For 12 years on the trot, Ganesh and his wife Parvati had been migrating hundreds of kilometres in search of farm labour with their two daughters and buffaloes from their Ganeshpar village in Khadir Beyt (island).
Solely dependent on rainfall despite having fertile land, the couple could never harvest Rabi crop on their two acres land. But, for the first time this year, the small farm of this couple, expects to harvest nearly 930 kg cumin, which they will sell in Asia’s biggest spice market at Unjha.
Over the years, this island, located in the middle of a salt desert, has seen a sea change in the lives of its residents. One can not only see several swathes of 'oasis' blooming with crops, but people have access to permanent water supply, something that was a luxury till few year back.
The green revolution is not limited to just Khadir Beyt, things have changed for good at many villages in Banni grasslands and coastal Abdasa too. The parched land of theses villages now have a green hue thanks to the National Adaptation Fund for Climate Change project carried out by Gujarat Ecological Education and Research Foundation. The project, the execution of which began in 2018, has changed the life of over 2,200 households residing in 32 villages.
The project is providing livelihood security and precious water to the fishermen community locally known as ‘Pagadiya’ of coastal Abdasa town, the pastoral community of ‘Maldharies’ in Banni grassland and marginal farmers of Khadir Island.
In 2017 the union government sanctioned the, with a budget of Rs 21.35 crore, with an aim to strengthen the natural resources of the region and to give respite to the local communities living here from the effects of climate change. The projects also aimed to restore the ecosystem of the region.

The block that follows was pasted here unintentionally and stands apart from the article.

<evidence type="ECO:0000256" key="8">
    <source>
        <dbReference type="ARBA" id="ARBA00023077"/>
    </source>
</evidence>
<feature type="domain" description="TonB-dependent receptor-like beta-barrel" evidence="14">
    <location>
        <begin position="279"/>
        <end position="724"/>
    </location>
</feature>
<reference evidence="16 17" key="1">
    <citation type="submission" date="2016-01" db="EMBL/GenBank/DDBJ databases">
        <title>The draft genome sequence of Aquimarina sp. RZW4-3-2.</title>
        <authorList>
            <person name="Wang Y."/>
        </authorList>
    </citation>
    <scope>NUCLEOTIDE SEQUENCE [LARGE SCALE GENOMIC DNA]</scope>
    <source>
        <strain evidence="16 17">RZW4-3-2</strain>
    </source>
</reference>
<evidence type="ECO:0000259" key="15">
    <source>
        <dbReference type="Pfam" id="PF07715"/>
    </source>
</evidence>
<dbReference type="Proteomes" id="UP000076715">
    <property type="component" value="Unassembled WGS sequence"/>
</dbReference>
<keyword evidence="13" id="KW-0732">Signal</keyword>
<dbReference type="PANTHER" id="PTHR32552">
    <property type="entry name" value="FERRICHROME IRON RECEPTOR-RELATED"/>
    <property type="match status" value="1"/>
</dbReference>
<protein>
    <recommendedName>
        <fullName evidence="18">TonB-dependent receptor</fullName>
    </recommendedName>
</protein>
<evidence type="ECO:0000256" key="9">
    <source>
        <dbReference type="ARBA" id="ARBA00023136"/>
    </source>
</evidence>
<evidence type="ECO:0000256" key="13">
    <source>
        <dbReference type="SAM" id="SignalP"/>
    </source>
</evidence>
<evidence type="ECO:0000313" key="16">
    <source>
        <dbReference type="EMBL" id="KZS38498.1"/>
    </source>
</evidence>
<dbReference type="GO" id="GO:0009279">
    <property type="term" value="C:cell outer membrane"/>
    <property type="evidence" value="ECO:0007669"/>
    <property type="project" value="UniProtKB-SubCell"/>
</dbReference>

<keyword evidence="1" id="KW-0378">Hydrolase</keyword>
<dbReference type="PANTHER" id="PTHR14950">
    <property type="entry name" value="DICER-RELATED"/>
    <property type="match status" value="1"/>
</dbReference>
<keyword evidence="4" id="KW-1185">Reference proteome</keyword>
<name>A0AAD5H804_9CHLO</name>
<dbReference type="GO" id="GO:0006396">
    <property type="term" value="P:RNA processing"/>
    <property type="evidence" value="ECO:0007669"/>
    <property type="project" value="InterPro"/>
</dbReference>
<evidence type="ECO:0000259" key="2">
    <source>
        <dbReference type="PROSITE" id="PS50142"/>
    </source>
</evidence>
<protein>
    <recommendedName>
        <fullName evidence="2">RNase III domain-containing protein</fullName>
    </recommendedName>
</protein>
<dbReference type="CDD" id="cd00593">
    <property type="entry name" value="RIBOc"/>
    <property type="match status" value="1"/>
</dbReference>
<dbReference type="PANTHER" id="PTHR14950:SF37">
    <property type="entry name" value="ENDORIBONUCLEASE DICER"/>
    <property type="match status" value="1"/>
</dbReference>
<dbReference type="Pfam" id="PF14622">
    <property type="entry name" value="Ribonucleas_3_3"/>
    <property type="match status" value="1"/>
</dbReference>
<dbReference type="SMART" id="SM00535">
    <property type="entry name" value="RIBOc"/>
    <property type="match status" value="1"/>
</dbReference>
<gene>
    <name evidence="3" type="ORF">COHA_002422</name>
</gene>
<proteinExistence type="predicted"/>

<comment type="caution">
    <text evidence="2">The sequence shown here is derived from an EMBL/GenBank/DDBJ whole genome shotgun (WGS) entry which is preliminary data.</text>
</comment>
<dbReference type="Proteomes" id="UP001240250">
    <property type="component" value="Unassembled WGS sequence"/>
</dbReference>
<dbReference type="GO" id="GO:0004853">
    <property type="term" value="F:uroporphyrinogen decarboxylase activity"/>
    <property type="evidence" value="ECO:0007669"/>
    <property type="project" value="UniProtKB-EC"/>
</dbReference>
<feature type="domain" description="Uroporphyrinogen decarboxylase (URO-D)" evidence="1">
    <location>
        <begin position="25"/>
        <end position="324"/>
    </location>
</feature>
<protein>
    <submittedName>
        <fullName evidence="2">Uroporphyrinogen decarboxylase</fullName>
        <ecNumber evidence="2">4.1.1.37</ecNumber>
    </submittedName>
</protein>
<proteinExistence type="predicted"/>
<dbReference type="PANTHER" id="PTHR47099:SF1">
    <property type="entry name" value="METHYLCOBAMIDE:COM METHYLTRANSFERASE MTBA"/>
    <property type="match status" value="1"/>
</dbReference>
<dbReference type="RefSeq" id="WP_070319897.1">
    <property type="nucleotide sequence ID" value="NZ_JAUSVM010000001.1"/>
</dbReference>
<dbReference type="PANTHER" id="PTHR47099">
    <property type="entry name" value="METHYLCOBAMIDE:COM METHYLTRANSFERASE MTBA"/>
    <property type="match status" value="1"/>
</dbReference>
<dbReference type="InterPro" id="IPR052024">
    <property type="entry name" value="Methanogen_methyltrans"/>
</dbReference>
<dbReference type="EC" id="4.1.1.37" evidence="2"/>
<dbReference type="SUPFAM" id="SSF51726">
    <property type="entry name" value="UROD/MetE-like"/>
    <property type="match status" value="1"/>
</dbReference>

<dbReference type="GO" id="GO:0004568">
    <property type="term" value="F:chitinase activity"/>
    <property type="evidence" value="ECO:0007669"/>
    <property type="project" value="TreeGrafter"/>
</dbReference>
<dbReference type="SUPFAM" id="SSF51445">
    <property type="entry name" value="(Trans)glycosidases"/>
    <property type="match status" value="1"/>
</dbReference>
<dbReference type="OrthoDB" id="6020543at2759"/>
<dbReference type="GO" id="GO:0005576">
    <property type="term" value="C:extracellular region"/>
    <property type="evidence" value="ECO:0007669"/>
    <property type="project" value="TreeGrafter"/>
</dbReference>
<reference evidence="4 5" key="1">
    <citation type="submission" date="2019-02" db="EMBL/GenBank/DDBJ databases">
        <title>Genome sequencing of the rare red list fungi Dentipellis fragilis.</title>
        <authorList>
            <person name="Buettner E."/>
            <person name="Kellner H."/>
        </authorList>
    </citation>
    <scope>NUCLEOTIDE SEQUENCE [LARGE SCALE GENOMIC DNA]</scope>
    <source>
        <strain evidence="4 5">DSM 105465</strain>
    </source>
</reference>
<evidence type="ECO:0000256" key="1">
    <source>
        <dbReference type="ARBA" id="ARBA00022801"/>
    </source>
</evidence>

The construction of ‘Holiyas’ and ponds was among the most important part of the project. ‘Holiya’ is a ‘Recharge-cum-Production Tubewell’ that recharges sweet rain water in shallow natural underground aquifers.
“We have planned and executed various rain water recharge structures in both surface as well as underground aquifers. We have created nearly 30 Holiyas and 78 wells out of total 100 targeted which has changed the life of local communities, they are now able to take Rabi crop with the help of water recharging,” R D Kamboj ex-director of GEER Foundation .
“Five farmers use one ‘Holiyas’ on community sharing bases. These Holiya’s have recharged 141 crore litres of rain water into the natural aquifer of which 100 crore litres is available for irrigation,” Kamboj added.
The villagers also use this water for irrigation as well as for livestock purposes. Viram Bhil a resident of Gadhda village owns nine acre land. “Thanks to this project I have cultivated Rabi crop for the first time in my life this year, which has substantially increased my family’s income,” Bhil said.
The fishing community too has new source of income now. They have taken to farming and are cultivating cash crops like groundnut and cotton apart from raising livestock. The cash crop and livestock products such as milk and ghee have increased their income.